When a website requests that you add a custom network to MetaMask, you are presented with the information MetaMask will use to interact with the network. MetaMask performs some basic validation of this information, and will warn you if anything seems wrong or unusual. MetaMask will also prevent the same network from being added more than once. However, MetaMask does not verify custom networks, and even if MetaMask’s validation checks out, the network could be malicious or misrepresented by the website that requested it.
For more information and an introduction to custom networks, see our User Guide here.
Just like it’s your responsibility to verify the Ethereum addresses you transact with, it is also your responsibility to verify any custom networks you add to MetaMask. In this article, we will share some advice about how to do that.
When a website makes a request to add a custom network, MetaMask displays the following confirmation:
This confirmation shows the network information that the website provided. There is no guarantee that this information is correct. Therefore, you should trust the information to the same degree that you trust the website.
If you click “View all details” in the confirmation, you can see all of the network information provided by the website, which includes:
- Network Name: The name that MetaMask will associate with the network.
- Network URL: The URL that MetaMask will use to access the network.
- Chain ID: The chain ID that MetaMask will use to sign transactions for the network.
- Currency Symbol: The currency symbol that MetaMask will use for the network’s native currency.
- For example, for the Ethereum Mainnet, the currency symbol is ETH, and for the Gnosis Chain, the symbol is xDAI (retained following their merger).
- Block Explorer URL (optional): The URL that MetaMask will direct you to in order to inspect your accounts, transactions etc. The equivalent of etherscan.io, but for the network in question.
If you are for any reason unsure about the correctness of the network information, we recommend that you take the following steps to verify it:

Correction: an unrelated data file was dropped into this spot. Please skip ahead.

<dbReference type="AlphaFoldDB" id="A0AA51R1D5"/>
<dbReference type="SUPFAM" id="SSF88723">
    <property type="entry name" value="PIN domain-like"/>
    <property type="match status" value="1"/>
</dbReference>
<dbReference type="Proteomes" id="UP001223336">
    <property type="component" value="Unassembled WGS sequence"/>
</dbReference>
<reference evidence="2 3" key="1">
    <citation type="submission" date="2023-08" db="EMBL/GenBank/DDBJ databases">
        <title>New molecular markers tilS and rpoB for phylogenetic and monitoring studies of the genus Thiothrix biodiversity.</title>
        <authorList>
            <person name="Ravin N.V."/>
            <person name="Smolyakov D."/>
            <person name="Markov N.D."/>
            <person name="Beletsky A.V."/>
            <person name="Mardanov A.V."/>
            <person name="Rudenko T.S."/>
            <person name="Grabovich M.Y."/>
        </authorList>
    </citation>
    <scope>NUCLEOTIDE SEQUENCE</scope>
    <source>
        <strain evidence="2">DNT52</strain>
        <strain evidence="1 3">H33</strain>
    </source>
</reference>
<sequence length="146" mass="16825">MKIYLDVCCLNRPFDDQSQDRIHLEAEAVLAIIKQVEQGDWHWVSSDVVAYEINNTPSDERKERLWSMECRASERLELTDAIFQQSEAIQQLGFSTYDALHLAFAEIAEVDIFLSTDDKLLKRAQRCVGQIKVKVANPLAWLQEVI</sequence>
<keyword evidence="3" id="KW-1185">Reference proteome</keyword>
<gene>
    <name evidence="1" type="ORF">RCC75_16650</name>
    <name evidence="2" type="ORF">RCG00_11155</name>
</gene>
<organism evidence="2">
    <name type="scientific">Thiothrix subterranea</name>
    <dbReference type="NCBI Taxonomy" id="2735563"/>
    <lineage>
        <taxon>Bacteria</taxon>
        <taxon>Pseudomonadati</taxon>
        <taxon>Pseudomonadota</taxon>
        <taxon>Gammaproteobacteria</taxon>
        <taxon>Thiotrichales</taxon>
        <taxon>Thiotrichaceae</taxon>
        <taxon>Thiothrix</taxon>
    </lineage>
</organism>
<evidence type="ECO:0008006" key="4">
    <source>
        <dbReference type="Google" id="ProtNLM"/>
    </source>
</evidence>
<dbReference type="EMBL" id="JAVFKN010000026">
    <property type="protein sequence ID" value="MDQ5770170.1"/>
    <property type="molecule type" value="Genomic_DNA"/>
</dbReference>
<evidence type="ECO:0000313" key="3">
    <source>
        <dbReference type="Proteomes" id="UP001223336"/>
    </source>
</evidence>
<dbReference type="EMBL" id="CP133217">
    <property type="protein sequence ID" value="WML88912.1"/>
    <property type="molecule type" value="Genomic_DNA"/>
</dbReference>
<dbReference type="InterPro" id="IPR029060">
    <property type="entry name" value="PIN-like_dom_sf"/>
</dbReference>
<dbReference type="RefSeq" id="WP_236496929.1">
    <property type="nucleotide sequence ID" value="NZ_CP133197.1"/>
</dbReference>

- Visit Chainlist and search for the provided chain ID and/or name of the network. If MetaMask is saying that some information isn’t matching, you should be able to identify the problem on Chainlist. If the custom network is not listed at all on Chainlist, it is either extremely new, or possibly of questionable quality.
- Google the name of the network, and try to answer the following questions. The more you can answer with “yes”, the more reason you have to believe that the network is legitimate. Be advised that there are many scams and fake social media channels, especially on Telegram.
- Does the network have a website? If so, does it seem legitimate? Does it list the network details?
- Does the network have an official Twitter or other social media account? Do they have a lot of followers? Do they seem reputable? What are people saying about the network?
- Can you identify any of the people who maintain the network? Are they visible on social media? Do they have a lot of followers?
- Are there any news articles about the network?
For most networks, it should be pretty obvious whether they are legitimate or not, and whether the website is providing accurate information or not. If you’re still unsure after completing these steps, you should reject the request to add the network, do more research, and perhaps try again later.